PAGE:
When a company earns profits from its operations, it can either reinvest them to create further profits and share price appreciation, or distribute a portion to shareholders as dividends.
A dividend is a cash payment made to shareholders from a company’s profits. Dividends are allocated on a per share basis and generally comprise an interim and final dividend each year.
Most companies offer two options for receiving dividends:
-paid as cash via a direct deposit into a nominated bank account
-reinvestment into shares in the company, otherwise known as a dividend reinvestment scheme.
Australian investors must include dividends as income for tax purposes. Dividends are issued as franked or unfranked. A franked dividend is one that’s issued with an imputation or franking credit attached; this can reduce or eliminate the tax liability.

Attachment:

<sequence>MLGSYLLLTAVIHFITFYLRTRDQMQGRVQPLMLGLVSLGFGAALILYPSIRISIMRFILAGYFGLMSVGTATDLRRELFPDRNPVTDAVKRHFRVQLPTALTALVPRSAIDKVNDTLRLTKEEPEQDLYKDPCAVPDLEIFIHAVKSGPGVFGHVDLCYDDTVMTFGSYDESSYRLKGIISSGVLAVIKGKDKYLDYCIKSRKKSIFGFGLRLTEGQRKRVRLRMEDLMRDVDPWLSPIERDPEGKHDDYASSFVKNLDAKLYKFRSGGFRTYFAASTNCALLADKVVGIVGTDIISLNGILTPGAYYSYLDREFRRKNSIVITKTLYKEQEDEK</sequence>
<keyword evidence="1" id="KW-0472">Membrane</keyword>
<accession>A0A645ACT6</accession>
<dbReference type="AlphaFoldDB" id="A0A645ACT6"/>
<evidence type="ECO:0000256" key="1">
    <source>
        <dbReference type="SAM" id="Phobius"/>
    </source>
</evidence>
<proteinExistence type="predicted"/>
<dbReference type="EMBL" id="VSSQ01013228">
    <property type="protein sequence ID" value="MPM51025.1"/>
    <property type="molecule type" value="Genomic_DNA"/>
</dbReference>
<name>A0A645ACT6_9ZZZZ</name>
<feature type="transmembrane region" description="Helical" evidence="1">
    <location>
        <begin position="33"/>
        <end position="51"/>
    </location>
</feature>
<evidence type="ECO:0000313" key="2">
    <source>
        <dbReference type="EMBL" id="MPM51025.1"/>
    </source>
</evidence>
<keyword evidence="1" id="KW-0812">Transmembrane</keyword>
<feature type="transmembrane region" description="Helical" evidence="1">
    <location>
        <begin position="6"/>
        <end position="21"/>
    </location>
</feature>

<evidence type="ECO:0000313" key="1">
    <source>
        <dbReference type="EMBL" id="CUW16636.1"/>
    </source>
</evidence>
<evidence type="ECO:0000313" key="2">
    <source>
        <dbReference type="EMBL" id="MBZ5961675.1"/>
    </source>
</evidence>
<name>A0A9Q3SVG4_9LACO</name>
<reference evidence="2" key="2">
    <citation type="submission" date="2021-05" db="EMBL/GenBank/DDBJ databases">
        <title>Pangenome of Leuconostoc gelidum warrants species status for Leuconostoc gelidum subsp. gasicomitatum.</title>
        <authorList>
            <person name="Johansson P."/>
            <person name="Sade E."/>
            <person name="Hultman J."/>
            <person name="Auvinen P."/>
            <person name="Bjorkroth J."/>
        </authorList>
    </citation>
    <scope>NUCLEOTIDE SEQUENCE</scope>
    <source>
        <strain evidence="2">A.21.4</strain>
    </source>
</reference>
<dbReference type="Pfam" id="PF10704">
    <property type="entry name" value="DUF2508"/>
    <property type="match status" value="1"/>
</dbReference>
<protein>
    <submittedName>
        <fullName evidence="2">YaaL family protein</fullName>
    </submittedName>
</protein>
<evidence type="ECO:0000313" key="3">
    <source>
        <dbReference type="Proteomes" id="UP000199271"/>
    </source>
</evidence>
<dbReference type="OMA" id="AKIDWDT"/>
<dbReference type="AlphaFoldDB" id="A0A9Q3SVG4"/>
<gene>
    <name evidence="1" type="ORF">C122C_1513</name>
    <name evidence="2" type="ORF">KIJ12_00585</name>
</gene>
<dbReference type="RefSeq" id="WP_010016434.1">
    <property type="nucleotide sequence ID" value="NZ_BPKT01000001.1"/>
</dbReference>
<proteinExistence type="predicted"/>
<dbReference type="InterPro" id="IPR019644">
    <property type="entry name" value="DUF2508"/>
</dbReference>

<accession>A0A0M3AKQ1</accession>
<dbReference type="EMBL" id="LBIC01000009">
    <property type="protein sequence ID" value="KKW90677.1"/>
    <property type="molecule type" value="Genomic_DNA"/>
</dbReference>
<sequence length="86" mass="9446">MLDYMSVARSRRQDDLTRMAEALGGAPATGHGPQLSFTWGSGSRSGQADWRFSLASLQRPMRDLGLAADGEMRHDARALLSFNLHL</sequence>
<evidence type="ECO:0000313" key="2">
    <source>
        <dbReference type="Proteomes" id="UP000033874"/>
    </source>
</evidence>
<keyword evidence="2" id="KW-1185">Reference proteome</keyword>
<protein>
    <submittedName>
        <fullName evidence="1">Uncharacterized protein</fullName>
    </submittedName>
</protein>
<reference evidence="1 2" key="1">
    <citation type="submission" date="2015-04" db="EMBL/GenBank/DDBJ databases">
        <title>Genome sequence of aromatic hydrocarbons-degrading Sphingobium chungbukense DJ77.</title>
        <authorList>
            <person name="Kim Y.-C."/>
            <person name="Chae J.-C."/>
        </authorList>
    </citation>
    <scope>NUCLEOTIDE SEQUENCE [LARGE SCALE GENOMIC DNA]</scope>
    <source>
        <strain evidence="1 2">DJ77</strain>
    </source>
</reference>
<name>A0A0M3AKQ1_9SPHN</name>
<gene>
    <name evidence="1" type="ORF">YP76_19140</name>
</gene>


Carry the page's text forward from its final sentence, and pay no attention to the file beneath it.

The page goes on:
When looking at shares, you may see the following pre-fixes used:
Cum – means with
-A cum-dividend share price includes the dividend. An investor who buys a share cum-dividend is entitled to the current dividend.
-A security that is cum-interest means the buyer is entitled to the next interest payment.
Ex – means without
-An ex-dividend share price excludes the dividend – it is retained by the seller.
-The ex-date is the date at which shares change from being quoted ‘cum’ to ‘ex’.